Eruptions are a familiar part of football’s touchline pantomime – just ask David Meyler – but the stories behind the frayed tempers exhibited by Pardew and co have rarely been examined with the detail which runs throughout Michael Calvin’s book, ‘Living on the Volcano’.
The widely-respected journalist trawls through the personalities which define football management at all levels of the game, from the upper echelons of the Premier League to the pressure cooker of England’s bottom professional tier.
The latter provides the backdrop for the start of Calvin’s journey, which begins by following Martin Ling, former Leyton Orient, Cambridge United, Swindon Town and Torquay United manager. A handy player, who appeared in over 600 matches across all four divisions, Ling is a complex figure with a harrowing tale to tell. His battle against depression, rooted in a potent combination of work-related stress and family ill-health, takes in panic attacks, admission to hospital with a bogus brain tumour and electro-shock therapy at the Priory.
This cautionary tale is carefully chronicled by Calvin, who pays due attention to exceptional circumstances beyond Ling’s job, such as his father’s life-threatening bowel condition. However, it’s hard to avoid the conclusion that the pressure of the professional environment Ling operates in is a critical contributor to his condition.
This devotion to management is echoed throughout the 20-plus interviews which Calvin conducts. We meet Eddie Howe behind his office desk at 6.30am, a regular state of affairs for the Bournemouth coach, who openly talks of a work/family balance that is “ninety to ten to the football club”. Former Colchester manager Joe Dunne frankly admits that the first 18 months of a new job require “you to just forget about your family”, whilst recalling 9am-9pm days during his spell in charge of ‘The U’s’.
The commitment which Calvin captures is endearing and worrying in equal measure, particularly when set against Ling’s ordeal. It also offers a glimpse into the multi-faceted characters which the author brings to light. Chris Hughton and former Leicester manager Micky Adams both talk eloquently about the ritual abuse they suffered whilst playing and managing, whilst ex-Leeds coach Brian McDermott is revealingly honest about the confidence crisis he suffered whilst at Arsenal (“I felt like a nobody”).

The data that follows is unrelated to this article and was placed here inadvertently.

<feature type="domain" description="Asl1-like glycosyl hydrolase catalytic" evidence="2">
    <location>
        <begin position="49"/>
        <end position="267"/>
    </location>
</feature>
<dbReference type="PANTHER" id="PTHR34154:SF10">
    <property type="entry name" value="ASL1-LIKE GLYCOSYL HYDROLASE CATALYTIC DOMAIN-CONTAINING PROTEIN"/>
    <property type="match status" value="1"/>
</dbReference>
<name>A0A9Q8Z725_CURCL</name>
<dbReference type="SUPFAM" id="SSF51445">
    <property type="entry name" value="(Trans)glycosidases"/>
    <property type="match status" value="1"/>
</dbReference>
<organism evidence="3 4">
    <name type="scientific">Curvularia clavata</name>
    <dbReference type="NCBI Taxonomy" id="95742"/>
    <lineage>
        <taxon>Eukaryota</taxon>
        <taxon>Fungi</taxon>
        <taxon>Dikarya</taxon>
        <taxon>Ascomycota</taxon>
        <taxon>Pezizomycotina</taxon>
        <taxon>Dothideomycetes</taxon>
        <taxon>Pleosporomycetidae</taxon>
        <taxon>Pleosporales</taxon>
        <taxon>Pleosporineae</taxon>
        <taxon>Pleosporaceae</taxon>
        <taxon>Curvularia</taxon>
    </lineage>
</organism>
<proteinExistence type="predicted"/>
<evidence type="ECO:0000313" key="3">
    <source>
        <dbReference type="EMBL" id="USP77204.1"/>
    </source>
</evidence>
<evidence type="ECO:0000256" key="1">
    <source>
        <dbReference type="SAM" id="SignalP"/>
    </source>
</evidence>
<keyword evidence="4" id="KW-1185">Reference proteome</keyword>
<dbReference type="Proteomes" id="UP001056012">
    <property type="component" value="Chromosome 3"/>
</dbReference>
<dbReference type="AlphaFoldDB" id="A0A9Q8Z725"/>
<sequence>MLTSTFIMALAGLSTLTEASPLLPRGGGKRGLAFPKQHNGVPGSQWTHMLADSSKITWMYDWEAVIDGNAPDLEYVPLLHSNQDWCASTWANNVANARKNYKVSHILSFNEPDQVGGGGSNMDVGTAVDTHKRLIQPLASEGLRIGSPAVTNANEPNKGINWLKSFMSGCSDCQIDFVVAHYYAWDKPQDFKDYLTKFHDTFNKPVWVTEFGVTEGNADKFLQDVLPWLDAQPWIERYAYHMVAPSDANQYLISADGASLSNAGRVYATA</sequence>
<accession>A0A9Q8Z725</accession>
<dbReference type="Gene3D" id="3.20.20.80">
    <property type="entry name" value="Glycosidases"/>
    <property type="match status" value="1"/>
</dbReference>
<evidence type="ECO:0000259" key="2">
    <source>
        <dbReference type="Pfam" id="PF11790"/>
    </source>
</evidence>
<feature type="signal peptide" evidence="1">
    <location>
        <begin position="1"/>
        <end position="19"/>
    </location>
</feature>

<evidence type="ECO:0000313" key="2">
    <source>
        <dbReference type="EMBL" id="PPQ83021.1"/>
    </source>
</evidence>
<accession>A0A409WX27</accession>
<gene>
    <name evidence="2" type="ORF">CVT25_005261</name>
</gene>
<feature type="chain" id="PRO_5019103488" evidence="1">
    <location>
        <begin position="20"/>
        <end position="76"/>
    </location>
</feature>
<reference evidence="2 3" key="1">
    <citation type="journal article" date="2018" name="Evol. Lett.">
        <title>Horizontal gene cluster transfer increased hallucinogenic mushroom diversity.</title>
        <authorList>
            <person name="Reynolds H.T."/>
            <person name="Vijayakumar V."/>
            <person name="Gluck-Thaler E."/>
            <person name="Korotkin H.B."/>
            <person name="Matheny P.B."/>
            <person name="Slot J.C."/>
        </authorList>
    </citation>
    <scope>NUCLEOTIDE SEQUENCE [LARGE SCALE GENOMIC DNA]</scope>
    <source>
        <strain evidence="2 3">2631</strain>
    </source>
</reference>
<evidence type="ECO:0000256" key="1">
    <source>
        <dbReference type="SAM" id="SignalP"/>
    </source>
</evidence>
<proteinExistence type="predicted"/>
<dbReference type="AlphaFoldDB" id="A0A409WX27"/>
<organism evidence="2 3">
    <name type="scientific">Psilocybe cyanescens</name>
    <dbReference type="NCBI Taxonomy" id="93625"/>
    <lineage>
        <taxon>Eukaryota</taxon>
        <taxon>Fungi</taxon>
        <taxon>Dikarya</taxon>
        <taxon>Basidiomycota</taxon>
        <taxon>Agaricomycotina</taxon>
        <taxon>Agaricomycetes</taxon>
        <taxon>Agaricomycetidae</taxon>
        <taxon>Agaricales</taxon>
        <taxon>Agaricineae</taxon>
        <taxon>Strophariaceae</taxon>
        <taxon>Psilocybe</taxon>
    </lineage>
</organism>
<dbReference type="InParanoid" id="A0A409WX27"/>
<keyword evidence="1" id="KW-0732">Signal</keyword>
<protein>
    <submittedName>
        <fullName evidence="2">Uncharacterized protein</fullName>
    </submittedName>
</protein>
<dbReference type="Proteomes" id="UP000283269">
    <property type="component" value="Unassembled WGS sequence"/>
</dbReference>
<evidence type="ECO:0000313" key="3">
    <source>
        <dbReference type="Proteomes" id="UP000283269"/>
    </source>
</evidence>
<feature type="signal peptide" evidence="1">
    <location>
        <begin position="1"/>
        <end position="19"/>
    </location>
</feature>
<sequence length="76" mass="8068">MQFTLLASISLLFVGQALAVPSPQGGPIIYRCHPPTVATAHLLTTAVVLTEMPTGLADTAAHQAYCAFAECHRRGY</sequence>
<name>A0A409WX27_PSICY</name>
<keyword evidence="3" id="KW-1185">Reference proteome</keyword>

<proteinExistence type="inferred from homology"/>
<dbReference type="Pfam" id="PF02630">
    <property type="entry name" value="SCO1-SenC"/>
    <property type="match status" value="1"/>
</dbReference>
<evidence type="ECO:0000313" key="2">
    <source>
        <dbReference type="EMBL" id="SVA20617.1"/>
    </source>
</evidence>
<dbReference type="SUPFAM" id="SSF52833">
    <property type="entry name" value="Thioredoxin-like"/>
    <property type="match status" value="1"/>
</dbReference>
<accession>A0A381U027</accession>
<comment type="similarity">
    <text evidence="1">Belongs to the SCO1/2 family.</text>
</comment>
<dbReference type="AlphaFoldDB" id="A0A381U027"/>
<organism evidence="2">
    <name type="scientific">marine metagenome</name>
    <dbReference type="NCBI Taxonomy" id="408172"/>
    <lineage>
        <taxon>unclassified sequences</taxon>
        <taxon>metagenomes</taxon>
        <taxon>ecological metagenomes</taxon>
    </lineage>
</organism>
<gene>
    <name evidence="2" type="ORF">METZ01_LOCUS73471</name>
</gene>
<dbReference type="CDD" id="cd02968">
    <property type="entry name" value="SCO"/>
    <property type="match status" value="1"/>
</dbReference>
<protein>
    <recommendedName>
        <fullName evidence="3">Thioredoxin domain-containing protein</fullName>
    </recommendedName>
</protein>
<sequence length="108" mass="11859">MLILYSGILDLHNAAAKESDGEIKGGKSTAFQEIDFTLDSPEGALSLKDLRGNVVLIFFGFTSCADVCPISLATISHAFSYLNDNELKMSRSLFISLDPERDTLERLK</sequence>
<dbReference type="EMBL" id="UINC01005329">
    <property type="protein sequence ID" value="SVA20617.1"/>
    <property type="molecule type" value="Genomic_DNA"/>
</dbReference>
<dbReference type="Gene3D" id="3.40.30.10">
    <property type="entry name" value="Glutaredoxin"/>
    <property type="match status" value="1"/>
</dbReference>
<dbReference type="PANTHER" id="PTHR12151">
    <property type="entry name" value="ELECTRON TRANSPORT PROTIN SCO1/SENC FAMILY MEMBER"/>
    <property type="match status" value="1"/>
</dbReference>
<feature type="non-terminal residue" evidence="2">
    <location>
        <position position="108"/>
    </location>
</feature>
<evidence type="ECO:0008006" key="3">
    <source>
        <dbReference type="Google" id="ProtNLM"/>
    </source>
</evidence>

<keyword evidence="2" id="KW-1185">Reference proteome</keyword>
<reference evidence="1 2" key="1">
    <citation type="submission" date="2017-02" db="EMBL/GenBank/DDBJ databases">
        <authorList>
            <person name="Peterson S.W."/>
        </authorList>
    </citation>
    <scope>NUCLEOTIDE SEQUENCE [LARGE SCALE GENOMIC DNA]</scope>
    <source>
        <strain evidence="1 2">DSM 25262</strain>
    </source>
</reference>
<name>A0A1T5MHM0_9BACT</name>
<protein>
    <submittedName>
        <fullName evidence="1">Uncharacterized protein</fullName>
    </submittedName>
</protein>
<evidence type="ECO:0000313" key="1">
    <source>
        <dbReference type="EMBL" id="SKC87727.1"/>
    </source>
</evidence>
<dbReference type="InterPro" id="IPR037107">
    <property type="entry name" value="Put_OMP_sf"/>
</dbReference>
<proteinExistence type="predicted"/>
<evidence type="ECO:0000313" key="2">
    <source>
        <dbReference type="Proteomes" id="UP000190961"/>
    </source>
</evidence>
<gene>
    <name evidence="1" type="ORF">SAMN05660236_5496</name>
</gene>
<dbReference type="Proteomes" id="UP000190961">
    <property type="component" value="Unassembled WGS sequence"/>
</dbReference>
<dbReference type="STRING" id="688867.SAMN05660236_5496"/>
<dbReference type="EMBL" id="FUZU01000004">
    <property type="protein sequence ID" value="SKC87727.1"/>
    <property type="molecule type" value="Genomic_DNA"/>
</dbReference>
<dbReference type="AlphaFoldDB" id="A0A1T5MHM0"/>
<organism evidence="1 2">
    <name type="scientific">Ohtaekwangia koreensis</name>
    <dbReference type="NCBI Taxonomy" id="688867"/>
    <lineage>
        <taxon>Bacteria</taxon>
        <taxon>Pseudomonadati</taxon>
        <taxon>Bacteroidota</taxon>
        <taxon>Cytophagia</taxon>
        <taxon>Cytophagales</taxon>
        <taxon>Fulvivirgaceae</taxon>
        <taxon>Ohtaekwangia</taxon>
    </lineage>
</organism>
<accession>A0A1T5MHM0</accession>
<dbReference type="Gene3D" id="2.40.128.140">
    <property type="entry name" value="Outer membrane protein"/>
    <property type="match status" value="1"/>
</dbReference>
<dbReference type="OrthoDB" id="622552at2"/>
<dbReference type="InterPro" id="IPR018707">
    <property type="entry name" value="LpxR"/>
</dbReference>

Indeed, despite easy headlines portraying managers as money-grabbing time-wasters, all of Calvin’s protagonists possess a reassuring focus on understanding and nurturing players’ personalities. Whilst this sometimes strays into self-parody – Brendan Rodgers labels himself a “welfare officer”, rather than a manager – even cold-hearted cynics would struggle to take affront at Karl Robinson’s touching reaction to Dele Alli’s move to Tottenham (“seeing him sitting there, I had a tear in my eye. I had known for along time…that he was going to go”).
Surprisingly, despite the common characteristics which knit together many of the managers Calvin meets, there is a pervading sense of artificiality to the relationships that exist in a profession which is more labour-of-love than most. Adams, in particular, is caustic in his description of the links between his counterparts (“managers call each other mates, but we’re not really. I wouldn’t really trust a manager or a scout”).
Style over substance is an accusation that’s certainly been levelled at Brendan Rodgers and the Leicester’s manager’s ‘I love to run on the streets around here’ monologue is cannon fodder for his detractors. However, Calvin again gets beneath the veneer, showing how Rodgers was affected by the sudden death of his mother and father. Even a figure who appears as initially anodyne as Mark Hughes is portrayed in a light many will be unaccustomed to, with the former Stoke manager given an opportunity to talk quite touchingly about the impact of his single-parent upbringing.
Of course, a book devoted to football managers wouldn’t be complete without some inherent contradictions, and there is a fascinating dichotomy between the apparent zeal for new coaching methods and reverence for old-school hairdryer incidents. Joe Dunne provides the most memorable passage on the subject, oscillating between admiration for Pepijn Lijnders’ in-vogue coaching at Porto and Aidy Boothroyd’s bollockings.
Chuck in the occasional dose of pure football management-speak (‘the toes you step on today could be connected to the legs that support the arse you need to kiss tomorrow’) and the book covers the profession in a genuinely illuminating way, that stops short of pretentious navel-gazing. Indeed, Ling’s tale arguably reverberates beyond the confines of the dugout, acting as a warning both for those that the prowl the touchline on a Saturday afternoon and those that sit behind.